A city gem shines again
By EARNEST WILLIAMS
Published February 28, 2007
For many years, Lake Maggiore was a great place to fish and enjoy water-related recreational activities.
Unfortunately, for many children in Florida, chances to spend the day enjoying places like Lake Maggiore are growing limited, especially in our urban communities. That's because of the damage stormwater runoff has inflicted on numerous waterways throughout Florida. Up until recently, Lake Maggiore was one such lake.
Lake Maggiore, like many other bodies of water around the state, was damaged by fertilizers, pesticides, oils and dirt from our roads washing into the lake during rains. The resulting high bacteria levels caused many of these water bodies to be closed to boaters, fishermen and swimmers. Overgrown with nuisance vegetation and teeming with reptiles and rodents, too many of these water bodies, including Lake Maggiore, have become community eyesores.
During the 1990s, the city of St. Petersburg committed to turning Lake Maggiore back into the community gem it once was. The city, with support from the Southwest Florida Water Management District, looked for ways to improve water quality.
We constructed stormwater treatment facilities and replaced an outfall canal separating Lake Maggiore from Salt Creek. We removed invasive plants. But we also knew that to truly restore the lake, we'd have to remove years and years of muck on the lake bottom. Within the physical constraints of the urban environment, traditional dredging technologies simply wouldn't work. We didn't have space in the city to dispose of wet, dredged muck. And traditional technologies also would force us to draw down the lake - a plan that would leave the community without the use of Lake Maggiore.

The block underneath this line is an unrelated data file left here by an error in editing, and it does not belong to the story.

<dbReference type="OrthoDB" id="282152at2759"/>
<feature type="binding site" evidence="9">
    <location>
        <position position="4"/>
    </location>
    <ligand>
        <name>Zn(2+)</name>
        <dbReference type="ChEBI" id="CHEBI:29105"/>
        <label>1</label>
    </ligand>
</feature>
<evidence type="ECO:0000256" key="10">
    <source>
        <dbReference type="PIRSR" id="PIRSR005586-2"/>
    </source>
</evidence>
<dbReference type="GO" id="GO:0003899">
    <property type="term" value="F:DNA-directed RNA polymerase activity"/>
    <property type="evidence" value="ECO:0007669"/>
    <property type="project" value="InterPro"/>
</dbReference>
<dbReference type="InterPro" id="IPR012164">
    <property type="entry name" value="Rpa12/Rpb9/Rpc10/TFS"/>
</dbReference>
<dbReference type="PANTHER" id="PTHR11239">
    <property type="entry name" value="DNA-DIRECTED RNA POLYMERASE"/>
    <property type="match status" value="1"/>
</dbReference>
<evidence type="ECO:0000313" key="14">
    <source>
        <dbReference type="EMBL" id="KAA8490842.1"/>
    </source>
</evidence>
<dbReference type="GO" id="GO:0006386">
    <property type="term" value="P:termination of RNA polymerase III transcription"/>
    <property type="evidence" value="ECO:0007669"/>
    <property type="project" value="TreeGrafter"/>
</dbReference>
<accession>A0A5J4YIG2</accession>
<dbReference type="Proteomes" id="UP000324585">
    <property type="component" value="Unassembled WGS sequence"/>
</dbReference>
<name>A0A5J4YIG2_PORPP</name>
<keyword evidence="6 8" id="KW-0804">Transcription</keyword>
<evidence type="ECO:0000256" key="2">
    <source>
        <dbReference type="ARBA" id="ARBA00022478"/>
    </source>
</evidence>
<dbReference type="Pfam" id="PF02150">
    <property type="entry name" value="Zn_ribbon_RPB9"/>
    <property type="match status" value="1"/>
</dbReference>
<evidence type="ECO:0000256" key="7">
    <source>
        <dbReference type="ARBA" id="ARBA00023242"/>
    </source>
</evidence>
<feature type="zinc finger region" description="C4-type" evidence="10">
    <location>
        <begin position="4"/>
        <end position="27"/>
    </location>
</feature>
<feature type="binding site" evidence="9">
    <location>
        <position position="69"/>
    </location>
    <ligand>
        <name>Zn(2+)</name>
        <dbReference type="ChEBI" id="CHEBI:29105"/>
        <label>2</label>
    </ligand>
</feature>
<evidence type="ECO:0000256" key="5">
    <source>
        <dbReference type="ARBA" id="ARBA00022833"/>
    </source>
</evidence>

Based on a competitive process, we selected a firm that provided innovative dredging technology that met our needs. Jahna Dredging was able to couple traditional dredging technology used in mining with a rapid sediment de-watering process. This meant the lake would not be drawn down and that the community would still be able to use Lake Maggiore while the dredging was taking place. It also meant the sediment pulled from the lake could be "dewatered," and dry sediment could be more easily transported for use elsewhere.
After two years of dredging, Jahna had removed 1.3-million cubic yards of sediment from the lake's bottom.
Today, because of this restoration project, visitors to Lake Maggiore can once again experience the joy that can only come from fishing from the lake shore and enjoying time with family or alone. Wading birds, alligators, otters and even white pelicans have found their way back to Lake Maggiore, after having been forced to abandon it when conditions were too toxic.
Earnest Williams is a St. Petersburg City Council member.
[Last modified February 27, 2007, 20:29:09]
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